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W. B. Paterson Elementary School | Photo © 2020 Bullet, www.abandonedalabama.com

W. B. Paterson Elementary School

Location Class:
Built: 1953 | Abandoned: 2009
Historic Designation: African American Heritage Site
Status: Abandoned
Photojournalist: David Bulit
W B Paterson
William Burns Paterson

William Burns Paterson is known for being an educational provider and one of the founders of Alabama State University. Born on February 9, 1850, in Scotland, he made his way to America in 1867 and drifted his way down south, eventually opening a school for African Americans in early 1870. He moved the school to a log cabin located four miles outside of Greensboro before settling in a small frame structure he constructed himself in Greensboro in 1871. Paterson named the school, Tullibody Academy, after his home village back in Scotland and remained at the school until 1878 when he moved to Marion. Tullibody Academy operated until 1886 with the help and financial aid of many affluent members of the community, despite opposition from many whites in Greensboro who were indifferent or hostile towards Negro education.

In 1879, Paterson became president of the Lincoln Normal University for Colored Students where he remained for many years. In 1887, Paterson began working on securing an appropriation as well as a legislative authorization to relocate the school after a fire destroyed many of the campus buildings. In 1889, the school was relocated to Montgomery where he reopened it in the Beulah Baptist church as the State Normal School for Colored Students. Paterson presided over the institution he died of heart failure on March 16, 1915. The name of the institution would change throughout the following years until 1969, when the State Board of Education, then the governing body of the university, had the name changed to Alabama State University.

Bearing his name, W. B. Paterson Elementary School was first constructed in 1953 at a cost of precisely $227,527.63, consisting of twelve classrooms, a multi-purpose room with a stage and kitchen, offices, a medical clinic, and a teacher’s lounge. The building was expanded throughout the years with daily attendance peaking in the early-1960s with over 760 students, some of which were children of military and civilian personnel stationed at the nearby Maxwell Air Force Base, Gunter Air Force Base, and Veteran’s Administration Hospital.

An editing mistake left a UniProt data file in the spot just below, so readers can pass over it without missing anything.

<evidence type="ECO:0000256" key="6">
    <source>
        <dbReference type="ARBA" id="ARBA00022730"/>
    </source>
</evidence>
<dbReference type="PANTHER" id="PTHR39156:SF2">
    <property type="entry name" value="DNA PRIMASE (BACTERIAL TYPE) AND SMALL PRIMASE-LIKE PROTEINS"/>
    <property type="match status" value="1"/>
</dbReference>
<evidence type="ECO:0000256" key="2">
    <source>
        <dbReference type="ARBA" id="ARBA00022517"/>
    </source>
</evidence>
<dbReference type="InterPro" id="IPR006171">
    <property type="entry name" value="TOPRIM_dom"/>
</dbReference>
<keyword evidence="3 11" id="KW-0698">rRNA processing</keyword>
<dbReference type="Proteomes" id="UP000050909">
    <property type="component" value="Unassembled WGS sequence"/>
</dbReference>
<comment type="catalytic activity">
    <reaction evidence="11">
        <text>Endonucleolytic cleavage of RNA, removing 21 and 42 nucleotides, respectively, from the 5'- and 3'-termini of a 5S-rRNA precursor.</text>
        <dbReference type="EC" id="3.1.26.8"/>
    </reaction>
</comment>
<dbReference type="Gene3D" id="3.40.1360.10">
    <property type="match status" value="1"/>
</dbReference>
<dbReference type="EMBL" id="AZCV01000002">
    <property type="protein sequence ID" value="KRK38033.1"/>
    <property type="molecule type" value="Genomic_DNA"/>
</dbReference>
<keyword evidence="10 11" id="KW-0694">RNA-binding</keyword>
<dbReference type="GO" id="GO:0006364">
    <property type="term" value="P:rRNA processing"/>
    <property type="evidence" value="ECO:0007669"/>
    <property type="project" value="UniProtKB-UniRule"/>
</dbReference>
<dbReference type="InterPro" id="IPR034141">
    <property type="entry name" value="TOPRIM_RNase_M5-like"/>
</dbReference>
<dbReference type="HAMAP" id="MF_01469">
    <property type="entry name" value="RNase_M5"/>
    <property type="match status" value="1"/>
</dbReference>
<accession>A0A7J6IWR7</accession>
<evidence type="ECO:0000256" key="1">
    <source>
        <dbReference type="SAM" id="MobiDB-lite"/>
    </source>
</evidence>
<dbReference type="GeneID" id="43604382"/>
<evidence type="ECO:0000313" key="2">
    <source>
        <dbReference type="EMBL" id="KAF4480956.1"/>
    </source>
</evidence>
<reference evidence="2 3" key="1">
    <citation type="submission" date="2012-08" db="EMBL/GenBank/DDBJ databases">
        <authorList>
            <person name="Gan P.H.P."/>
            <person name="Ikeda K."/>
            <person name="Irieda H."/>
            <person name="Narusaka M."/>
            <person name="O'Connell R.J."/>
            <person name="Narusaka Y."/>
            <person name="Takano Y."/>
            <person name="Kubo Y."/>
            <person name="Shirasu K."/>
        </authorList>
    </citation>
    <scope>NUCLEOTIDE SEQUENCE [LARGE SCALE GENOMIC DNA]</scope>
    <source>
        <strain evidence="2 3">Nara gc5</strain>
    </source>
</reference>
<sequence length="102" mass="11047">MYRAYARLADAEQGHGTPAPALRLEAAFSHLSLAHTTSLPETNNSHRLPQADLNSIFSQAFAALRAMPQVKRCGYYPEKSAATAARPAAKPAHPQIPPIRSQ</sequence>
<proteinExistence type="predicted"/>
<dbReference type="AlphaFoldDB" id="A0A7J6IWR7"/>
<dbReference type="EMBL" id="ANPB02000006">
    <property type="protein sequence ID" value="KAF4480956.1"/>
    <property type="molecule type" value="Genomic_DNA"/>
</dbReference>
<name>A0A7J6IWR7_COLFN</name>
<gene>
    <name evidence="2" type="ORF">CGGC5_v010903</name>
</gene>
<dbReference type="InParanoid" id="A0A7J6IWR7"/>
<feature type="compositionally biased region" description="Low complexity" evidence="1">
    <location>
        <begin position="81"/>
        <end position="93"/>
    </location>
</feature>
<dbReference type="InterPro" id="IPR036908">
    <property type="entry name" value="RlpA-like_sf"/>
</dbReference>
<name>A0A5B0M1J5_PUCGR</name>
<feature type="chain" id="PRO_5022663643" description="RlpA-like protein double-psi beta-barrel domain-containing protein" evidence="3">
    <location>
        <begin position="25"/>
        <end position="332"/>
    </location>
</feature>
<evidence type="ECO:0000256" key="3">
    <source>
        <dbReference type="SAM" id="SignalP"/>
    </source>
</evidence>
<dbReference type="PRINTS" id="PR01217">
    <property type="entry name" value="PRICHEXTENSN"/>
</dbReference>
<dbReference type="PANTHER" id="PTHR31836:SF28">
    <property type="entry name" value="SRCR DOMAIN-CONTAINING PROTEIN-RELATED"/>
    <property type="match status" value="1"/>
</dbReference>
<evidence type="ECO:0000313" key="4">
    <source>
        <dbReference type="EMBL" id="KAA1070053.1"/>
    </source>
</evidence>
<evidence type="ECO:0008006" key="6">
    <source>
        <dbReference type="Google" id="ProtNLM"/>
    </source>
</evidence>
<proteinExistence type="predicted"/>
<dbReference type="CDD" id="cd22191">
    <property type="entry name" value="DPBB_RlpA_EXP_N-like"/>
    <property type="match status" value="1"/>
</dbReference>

Paterson Elementary, like many schools in Alabama at the time, was segregated and exclusively African American children were in attendance. After the United States Supreme Court’s 1954 ruling in Brown v. Board of Education struck down racial segregation in public schools, the Alabama legislature followed up by passing a constitutional amendment in 1956 that eliminated the state’s responsibility to guarantee public education. This amendment was designed to avoid desegregation and provide support for segregated private schools, which soon began appearing all throughout the state. This amendment also allowed any school to suddenly close down when faced with integration. It wasn’t until the late-1960s, with the passing of the Civil Rights Act in 1964 and then in 1967, the invalidation of a 1955 “pupil placement law” by U.S. District Judge Frank M. Johnson Jr., did integration truly begin in Alabama’s school system.

Paterson Elementary School closed down in 2009 following a vote by the Montgomery County Board of Education. Two other schools in the county, Hayneville Road Elementary School and Pintlala Elementary School, were closed along with it in an effort to save $3 million for a school system facing a $13 million revenue shortfall. At the time of its closing, Paterson Elementary served 153 students from K-5th grade with a student-to-teacher ratio of 10:1, one of the lowest in the state. The school reopened for a short time as Paterson Academy Creative Education, a magnet school serving grades 6-12, but that too was shuttered.

David Bulit

My name's David Bulit and I'm a photographer, author, and historian from Miami, Florida. I've published a number of books on abandoned and forgotten locales throughout the United States and advocate for preserving these historic landmarks. My work has been featured throughout the world in news outlets such as the Miami New Times, the Florida Times-Union, the Tampa Bay Times, the Orlando Sentinel, NPR, Yahoo News, MSN, the Daily Mail, UK Sun, and many others. You can find more of my work at davidbulit.com as well as amazon.com/author/davidbulit.

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